What makes Lehigh a "research university”?
It means that uncovering new knowledge and arriving at new understanding are among our priorities and an important part of what our faculty and students do. You've probably heard this before, but the details, and what it means for us at Lehigh, might surprise you. It means that we see you not as someone here to absorb what's in the textbooks. We want you to get glimpses of how what's in the textbooks was figured out. We want you to become equipped to question current understanding, and arrive at new understanding on your own. We love it when you ask questions we can't answer. In fact, we think that the ability to ask good questions—and to evaluate possible answers—will serve you well throughout your life. When we say "personalized research university," part of what we're saying is we want independent discovery to be part of your Lehigh experience.
Can you give an overview of the types of research undergraduate students at Lehigh are engaged in and what opportunities they have that they might not experience elsewhere?
All types. And I mean all. Ask any of your professors, "What are you working on?" and they will tell you as much as you have time for. So in terms of subject matter, it's a question of what interests you. And in some cases, doing research is woven into your courses—though no one will stop you from going further, or from doing research of other kinds. I think three things make us different. One is the kind of direct faculty interaction that you get at a liberal arts college combined with the breadth of research projects and programs of a national research university. Related to that is what I call ownership. Whether being welcomed by graduate students into a research team environment, or doing solo work with a faculty mentor, or working with a self-assembled team of students, we want a piece of the work to be yours. And we know that for you, the process—asking good questions, looking for answers, trying and failing and trying again, and sharing what you've learned—is the most important thing. And finally, consistent with our view that these are treasured lifelong abilities, we embrace the fact that original inquiry takes many forms. You can dive into the lab, or archive or studio, and publish as faculty and graduate students do, but there are myriad other modes and outlets as well.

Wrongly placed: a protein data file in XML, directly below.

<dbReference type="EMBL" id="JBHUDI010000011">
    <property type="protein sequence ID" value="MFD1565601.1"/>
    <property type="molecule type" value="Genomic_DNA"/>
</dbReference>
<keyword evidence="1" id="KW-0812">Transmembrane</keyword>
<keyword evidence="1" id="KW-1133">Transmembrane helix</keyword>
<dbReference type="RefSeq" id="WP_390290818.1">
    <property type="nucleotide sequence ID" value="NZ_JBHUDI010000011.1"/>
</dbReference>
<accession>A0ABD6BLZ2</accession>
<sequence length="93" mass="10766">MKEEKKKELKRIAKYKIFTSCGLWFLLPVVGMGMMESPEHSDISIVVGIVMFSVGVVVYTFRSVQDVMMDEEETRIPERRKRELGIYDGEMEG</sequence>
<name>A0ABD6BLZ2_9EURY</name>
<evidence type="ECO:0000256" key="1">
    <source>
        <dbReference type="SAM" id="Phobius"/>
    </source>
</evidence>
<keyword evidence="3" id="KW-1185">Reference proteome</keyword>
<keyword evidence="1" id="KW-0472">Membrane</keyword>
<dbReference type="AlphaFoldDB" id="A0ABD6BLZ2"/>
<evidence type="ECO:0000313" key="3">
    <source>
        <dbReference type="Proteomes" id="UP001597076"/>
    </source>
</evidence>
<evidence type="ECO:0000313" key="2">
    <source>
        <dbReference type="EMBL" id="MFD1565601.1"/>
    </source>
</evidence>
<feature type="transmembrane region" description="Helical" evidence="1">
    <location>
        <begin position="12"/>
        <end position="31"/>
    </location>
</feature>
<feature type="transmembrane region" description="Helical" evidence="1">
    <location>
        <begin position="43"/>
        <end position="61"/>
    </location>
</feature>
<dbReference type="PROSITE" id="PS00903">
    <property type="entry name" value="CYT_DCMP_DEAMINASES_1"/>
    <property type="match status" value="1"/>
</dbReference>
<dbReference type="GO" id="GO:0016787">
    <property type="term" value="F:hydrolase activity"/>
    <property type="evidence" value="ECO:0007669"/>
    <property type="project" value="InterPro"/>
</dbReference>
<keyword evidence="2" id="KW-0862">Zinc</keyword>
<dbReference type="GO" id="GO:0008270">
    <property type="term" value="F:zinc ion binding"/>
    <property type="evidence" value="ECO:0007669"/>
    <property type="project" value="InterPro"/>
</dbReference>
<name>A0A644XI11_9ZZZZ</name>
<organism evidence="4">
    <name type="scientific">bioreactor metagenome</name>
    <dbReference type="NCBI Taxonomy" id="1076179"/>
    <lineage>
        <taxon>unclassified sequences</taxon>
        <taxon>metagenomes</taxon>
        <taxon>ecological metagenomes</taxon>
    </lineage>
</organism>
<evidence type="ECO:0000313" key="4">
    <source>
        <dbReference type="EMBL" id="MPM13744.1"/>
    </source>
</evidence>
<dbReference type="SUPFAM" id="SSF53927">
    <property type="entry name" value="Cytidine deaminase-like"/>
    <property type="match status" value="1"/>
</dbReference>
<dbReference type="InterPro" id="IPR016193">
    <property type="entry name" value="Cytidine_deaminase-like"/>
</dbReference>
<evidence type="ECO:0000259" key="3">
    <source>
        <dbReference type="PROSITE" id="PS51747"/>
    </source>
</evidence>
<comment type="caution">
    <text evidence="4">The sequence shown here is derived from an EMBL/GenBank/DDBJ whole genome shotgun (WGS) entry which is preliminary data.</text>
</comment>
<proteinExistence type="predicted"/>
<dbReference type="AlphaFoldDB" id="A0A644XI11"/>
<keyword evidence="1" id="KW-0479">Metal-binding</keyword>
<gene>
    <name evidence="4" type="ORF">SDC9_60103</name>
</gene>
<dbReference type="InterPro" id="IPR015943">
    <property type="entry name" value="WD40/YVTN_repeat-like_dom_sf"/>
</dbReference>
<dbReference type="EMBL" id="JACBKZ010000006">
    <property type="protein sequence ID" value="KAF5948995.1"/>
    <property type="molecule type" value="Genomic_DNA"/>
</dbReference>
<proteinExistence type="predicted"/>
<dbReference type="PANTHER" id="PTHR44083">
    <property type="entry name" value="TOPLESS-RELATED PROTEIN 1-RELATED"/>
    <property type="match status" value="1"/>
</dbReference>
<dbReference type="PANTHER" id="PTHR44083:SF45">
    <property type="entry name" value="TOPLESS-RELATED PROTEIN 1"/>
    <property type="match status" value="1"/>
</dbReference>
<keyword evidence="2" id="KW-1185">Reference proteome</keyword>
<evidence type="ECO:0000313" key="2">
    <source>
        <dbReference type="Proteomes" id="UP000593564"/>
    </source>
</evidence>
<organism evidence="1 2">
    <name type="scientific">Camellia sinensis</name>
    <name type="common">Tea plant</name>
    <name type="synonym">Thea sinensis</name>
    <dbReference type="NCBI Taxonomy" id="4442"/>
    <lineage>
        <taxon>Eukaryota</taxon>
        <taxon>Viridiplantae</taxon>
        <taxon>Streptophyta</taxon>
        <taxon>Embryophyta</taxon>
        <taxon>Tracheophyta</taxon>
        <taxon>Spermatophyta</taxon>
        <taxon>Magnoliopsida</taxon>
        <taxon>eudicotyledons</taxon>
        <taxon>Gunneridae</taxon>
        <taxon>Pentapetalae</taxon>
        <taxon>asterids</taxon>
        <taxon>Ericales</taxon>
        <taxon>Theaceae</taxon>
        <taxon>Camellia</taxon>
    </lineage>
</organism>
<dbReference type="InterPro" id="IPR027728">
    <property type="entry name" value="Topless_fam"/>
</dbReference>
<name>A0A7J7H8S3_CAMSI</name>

What makes Lehigh an ideal fit for students looking to complete undergraduate research?
It's the enthusiasm of the faculty for what you're doing, the range of opportunities and a "go for it" attitude.
What advice can you give students who are interested in completing undergraduate research?
I always tell students, when you were around 3 years old, you inevitably went through a phase in which you incessantly asked adults around you, "Why?" and they'd answer and you'd ask, "Why?" and on, and on. Summon back that 3-year-old self, happily combined with your 17-plus years of observation and experience. Your curiosity, and your individual experience and perspective, are what you bring. Research thrives on novel questions and advances by bringing diverse experience and perspectives to the table. So remember that research isn't reserved for the students who took the most AP classes, or, for that matter, those who got the top grades. If you're curious, energized by the topic and willing to devote the effort, you're in. You can be welcomed into a world you didn't know existed. And remember that you get more than one chance to try. Researchers fail all the time! An important non-secret is that your faculty very often, by design, feel just a little bit over their heads with the work they're doing. So think of it not as a box to check or a paper to produce, but as a marvelous adventure.